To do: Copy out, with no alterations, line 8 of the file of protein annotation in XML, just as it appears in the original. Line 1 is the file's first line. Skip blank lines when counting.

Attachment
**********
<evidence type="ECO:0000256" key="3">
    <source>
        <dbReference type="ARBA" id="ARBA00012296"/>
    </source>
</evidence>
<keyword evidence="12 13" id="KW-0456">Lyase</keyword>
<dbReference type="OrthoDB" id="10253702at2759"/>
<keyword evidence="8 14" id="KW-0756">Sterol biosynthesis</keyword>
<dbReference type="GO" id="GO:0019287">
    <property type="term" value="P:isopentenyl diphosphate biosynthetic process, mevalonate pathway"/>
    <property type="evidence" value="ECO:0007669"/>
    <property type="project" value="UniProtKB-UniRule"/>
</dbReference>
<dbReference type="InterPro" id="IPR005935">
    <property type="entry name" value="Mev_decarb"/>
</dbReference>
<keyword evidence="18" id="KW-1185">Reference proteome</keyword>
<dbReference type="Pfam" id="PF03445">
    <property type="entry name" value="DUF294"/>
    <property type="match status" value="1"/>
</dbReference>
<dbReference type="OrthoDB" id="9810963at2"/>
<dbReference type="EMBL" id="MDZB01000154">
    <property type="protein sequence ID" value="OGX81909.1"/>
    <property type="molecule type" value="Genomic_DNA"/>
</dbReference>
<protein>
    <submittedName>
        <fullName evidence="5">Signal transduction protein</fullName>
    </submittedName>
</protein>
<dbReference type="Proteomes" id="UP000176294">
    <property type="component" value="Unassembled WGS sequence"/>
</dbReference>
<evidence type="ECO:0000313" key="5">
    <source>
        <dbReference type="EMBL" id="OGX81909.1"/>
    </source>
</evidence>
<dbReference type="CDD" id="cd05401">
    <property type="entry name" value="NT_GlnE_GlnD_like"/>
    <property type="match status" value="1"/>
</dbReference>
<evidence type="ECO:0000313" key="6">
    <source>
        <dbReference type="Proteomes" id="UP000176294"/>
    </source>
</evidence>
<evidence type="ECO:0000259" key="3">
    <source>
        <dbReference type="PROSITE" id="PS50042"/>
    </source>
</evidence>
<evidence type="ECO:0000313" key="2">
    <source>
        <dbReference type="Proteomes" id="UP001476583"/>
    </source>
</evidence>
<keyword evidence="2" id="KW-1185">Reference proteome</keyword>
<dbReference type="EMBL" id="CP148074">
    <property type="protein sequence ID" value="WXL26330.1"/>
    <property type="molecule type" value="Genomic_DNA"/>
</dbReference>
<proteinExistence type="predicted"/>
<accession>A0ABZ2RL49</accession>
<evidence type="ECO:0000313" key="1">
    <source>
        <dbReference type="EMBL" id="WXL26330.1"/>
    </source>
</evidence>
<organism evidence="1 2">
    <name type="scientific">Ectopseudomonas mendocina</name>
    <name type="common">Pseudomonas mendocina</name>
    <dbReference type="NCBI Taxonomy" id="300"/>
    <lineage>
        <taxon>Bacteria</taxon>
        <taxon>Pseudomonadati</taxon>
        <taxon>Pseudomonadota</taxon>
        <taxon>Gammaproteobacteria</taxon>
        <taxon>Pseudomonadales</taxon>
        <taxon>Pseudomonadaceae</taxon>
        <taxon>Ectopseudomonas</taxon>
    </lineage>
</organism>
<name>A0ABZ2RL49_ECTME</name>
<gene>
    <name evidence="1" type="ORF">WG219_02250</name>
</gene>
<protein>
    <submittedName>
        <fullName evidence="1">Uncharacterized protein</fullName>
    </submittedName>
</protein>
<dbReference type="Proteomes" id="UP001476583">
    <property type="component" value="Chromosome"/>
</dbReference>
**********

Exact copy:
<keyword evidence="8 14" id="KW-0756">Sterol biosynthesis</keyword>